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Letters - 1 February 2012

Get involved now by sending your contributions by email to or write to Letters, Frontline, 14 Bedford Row London WC1R 4ED. Letters should be no more than 250 words. Frontline reserves the right to edit letters. Please ensure you include your name, address and a daytime telephone number.

Disappointed from downunder

I would like to bring to your attention the disappointing outcome of applying with British physiotherapy qualifications to the Australian Physiotherapy Council for Assessment of Professional Equivalence.

I do not want fellow British professionals to go through the same procedure only to be informed they are unsuccessful.

I have a 2:1 BSc Degree in Sports and Exercise Sciences and a Merit MSc Degree in Physiotherapy (pre-registration) both obtained from the University of Birmingham, UK.

Under the guidance provided ( there appeared to be no reason why my Masters qualifications would not be seen to be equivalent to an accredited entry level qualification in Australia.

The feedback I received was that the evidence I had provided did not meet requirements.  

It is unclear which overseas qualification would be deemed as substantially equivalent.

This seems especially inconsistent for UK qualifications as I have been informed the South Australian physiotherapy Masters courses are based on UK courses.

I am currently employed at a South Australian hospital as a physiotherapy assistant and my employers are equally baffled by the process.
Belinda Thoday (by email)

Birgit Mueller-Winkler, CSP’s  Professional Adviser, International Development, replies:  

It is indeed very difficult to get on the register via the Assessment of Professional Equivalence route.

Physiotherapists who intend to work in Australia are expected to go through the full exam process in order to get registered.

For those who plan to work there only temporarily, sitting the written exam and then working under supervision might be an option. Registration in New Zealand also grants automatic recognition  in Australia.

Once a month

Roger Waterworth (7 December 2011) wrote to Frontline thanking the CSP for keeping subscriptions down.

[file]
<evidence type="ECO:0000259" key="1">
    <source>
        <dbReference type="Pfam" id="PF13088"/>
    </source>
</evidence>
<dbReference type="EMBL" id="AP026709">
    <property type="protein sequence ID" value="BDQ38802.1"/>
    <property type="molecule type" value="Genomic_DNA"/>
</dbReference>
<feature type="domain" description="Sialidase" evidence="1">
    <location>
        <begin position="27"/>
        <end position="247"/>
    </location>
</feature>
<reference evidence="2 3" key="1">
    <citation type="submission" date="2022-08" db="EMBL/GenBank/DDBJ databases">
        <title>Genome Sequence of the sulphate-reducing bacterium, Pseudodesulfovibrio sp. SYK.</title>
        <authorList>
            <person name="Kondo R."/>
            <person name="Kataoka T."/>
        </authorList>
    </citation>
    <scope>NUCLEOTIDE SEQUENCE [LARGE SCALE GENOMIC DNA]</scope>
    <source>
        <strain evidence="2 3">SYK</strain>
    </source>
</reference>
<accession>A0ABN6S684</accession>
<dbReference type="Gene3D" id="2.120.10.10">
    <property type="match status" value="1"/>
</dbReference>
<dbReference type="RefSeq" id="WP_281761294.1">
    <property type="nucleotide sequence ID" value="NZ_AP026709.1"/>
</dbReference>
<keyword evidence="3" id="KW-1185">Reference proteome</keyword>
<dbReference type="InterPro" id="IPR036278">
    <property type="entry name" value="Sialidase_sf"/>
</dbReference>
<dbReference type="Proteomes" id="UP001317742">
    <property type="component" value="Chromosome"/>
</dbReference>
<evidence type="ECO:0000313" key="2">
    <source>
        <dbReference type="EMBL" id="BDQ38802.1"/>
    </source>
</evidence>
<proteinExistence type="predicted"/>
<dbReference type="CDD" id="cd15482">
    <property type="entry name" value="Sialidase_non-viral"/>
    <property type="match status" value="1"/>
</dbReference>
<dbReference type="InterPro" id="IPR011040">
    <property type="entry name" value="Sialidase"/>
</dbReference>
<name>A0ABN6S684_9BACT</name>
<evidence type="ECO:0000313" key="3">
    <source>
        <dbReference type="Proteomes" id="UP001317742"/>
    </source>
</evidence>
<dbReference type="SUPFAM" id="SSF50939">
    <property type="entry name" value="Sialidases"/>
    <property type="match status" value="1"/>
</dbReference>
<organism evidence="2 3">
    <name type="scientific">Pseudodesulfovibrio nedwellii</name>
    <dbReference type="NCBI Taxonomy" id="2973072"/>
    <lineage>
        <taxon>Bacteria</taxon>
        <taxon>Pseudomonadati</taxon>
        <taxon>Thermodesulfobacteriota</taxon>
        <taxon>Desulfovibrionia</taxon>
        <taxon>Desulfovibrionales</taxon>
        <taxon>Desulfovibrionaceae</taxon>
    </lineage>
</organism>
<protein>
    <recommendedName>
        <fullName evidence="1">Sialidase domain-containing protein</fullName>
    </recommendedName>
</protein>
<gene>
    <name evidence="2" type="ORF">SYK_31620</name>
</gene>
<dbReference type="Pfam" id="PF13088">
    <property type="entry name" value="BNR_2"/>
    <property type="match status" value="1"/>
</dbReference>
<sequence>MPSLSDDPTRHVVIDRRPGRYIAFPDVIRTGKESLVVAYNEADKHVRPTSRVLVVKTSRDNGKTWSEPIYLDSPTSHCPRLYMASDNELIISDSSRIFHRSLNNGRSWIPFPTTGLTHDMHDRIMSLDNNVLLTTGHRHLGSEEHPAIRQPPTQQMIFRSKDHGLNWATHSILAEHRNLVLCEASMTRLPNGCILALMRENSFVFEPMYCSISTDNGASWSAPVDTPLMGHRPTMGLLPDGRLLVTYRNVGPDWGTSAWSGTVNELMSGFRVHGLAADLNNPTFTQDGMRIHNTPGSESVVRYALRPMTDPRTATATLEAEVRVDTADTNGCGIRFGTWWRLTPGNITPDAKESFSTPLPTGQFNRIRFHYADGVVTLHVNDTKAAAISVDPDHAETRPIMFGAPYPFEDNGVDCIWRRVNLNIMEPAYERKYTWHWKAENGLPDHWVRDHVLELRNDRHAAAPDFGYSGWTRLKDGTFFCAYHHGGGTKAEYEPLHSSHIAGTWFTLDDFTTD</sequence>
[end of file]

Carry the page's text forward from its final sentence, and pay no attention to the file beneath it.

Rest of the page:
Could the CSP reduce them further by limiting the issue of Frontline to once a month?

Most organisations send out news electronically all the time so de we really need a paper communication every two weeks going out to 50,000 members?

How much would that save us in subscriptions?  It might even help save the planet!
Mark Nile, Stockton on Tees

James Hale, director of marketing and communications, replies:

Frontline magazine is one of many communication media used in an integrated way by the society to keep members informed of what’s happening within their profession, within the society, within the health sector and with regard to trade union matters.

For most members it is still the main way they are able to keep abreast of what is going on at the CSP, particularly during the NHS pension dispute.

While the website, emails, e-bulletins, iCSP bulletins and electronic stewards’ newsletters are the main ways of reaching particular segments of our membership,

Frontline goes to all 51,000 members and is an incredibly cost-effective way of communicating with them.

The production of Frontline is continually reviewed to ensure it remains the most suitable and cost-effective approach to communications with members.

Monthly copies could actually cost CSP more in the longer term as we might lose the benefits of bulk paper purchase and postage discounts and restrict potential recruitment advertising income.

However, one effective way to save the planet is to access the quarterly copy of Physiotherapy Journal online only.

The whole of Physiotherapy Journal, stretching back over 20 years, is now available online to all members, at  

The journal has a fully searchable index. If you want to opt for this – and to cancel your print version of Physiotherapy Journal – please call the CSP’s Enquiry Handling Unit, who can arrange this for you.

The burning question

What changes are being made to qualifying periods for unfair dismissal?

From 6 April 2012, the qualifying period for an employee to be able to lodge a claim for unfair dismissal will increase from one to two years.

This is the minimum time a person must have been employed for a claim to be considered.

However the qualifying period will remain at one year for people employed on or before April 5th 2012.

The qualifying service rule does not apply in the case of most dismissals that are for automatically unfair reasons, which include health and safety reasons, pregnancy, protected disclosure or asserting a statutory right.

The qualifying service rule does not apply in cases of discrimination. If you have been or are being dismissed, contact your local CSP steward for advice

This is intended as general information only and does not replace individual advice.


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